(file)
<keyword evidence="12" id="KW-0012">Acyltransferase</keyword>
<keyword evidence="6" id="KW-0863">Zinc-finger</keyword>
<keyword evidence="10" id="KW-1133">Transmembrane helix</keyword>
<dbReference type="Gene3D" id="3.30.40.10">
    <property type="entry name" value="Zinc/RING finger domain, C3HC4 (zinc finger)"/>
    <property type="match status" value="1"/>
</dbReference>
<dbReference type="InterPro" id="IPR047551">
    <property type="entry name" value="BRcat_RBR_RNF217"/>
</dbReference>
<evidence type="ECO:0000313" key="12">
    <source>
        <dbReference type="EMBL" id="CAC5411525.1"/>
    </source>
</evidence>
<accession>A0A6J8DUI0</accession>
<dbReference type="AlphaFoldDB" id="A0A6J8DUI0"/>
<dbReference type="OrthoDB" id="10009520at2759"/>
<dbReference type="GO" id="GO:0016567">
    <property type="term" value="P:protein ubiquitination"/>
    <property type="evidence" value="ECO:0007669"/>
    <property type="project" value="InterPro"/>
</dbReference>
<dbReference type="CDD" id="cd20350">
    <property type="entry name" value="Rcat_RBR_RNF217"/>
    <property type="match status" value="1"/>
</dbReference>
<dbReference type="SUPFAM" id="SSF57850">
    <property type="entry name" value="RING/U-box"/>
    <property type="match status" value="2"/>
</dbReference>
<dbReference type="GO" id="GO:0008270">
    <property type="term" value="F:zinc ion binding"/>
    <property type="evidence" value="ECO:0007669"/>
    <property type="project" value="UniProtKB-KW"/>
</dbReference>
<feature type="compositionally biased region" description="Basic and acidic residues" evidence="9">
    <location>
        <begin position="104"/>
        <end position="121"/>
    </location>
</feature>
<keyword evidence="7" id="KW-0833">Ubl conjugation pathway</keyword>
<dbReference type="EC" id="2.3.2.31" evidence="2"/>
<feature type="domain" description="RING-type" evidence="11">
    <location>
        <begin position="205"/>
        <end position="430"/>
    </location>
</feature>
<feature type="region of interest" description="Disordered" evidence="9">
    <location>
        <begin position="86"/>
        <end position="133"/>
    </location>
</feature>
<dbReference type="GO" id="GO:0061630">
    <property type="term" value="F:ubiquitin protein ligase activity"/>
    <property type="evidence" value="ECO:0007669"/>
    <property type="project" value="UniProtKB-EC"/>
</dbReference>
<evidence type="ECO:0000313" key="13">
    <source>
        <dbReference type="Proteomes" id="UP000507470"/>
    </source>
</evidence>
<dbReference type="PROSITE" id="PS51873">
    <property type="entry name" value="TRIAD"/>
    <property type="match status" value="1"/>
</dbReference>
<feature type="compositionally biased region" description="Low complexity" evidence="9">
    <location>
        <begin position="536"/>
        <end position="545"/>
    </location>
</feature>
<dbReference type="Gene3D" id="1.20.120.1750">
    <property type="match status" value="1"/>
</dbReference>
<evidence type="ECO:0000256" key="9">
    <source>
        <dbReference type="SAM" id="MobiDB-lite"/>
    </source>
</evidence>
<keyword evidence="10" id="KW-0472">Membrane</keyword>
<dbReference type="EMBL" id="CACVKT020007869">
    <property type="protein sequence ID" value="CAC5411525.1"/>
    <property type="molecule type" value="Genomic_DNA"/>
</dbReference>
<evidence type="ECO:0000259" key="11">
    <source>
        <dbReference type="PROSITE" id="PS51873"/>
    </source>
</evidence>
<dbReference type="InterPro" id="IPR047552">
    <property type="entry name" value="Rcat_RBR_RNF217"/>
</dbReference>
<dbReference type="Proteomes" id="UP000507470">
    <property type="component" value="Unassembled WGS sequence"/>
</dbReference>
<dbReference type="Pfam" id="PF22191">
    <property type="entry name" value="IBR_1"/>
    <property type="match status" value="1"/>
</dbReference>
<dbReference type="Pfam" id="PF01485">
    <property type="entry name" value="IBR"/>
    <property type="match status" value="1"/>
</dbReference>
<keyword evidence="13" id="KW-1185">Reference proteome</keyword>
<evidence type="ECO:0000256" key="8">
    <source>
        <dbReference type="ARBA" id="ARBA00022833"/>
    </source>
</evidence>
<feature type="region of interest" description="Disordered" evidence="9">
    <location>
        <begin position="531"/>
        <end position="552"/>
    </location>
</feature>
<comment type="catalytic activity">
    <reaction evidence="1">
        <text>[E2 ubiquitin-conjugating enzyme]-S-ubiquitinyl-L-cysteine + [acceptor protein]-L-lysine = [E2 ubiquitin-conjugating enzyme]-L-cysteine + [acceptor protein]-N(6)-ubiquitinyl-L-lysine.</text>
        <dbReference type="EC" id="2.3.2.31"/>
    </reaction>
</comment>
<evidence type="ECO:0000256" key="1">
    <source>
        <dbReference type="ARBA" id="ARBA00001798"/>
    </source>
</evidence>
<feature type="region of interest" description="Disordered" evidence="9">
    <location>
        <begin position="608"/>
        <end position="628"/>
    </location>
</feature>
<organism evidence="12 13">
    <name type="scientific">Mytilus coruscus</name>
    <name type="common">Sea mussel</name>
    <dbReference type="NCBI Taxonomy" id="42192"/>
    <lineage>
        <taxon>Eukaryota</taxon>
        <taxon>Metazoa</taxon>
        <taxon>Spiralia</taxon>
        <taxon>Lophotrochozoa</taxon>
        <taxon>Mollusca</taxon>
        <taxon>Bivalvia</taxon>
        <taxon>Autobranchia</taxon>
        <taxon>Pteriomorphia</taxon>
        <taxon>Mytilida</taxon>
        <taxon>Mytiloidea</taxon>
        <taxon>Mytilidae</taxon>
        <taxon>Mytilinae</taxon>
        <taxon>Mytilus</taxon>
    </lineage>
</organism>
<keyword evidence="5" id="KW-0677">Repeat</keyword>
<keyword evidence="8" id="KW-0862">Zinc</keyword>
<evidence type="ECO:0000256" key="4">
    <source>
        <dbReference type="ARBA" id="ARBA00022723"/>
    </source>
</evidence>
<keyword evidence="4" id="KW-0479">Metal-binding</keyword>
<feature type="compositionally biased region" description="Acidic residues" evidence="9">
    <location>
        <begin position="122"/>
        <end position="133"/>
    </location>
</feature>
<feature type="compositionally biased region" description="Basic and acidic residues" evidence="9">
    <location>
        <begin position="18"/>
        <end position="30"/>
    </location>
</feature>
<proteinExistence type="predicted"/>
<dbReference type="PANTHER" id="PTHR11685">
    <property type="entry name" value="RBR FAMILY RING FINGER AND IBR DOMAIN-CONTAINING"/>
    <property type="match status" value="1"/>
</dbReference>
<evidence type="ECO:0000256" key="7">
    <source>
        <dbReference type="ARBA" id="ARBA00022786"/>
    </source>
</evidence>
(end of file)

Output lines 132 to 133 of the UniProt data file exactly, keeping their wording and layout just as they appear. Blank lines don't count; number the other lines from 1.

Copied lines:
<feature type="region of interest" description="Disordered" evidence="9">
    <location>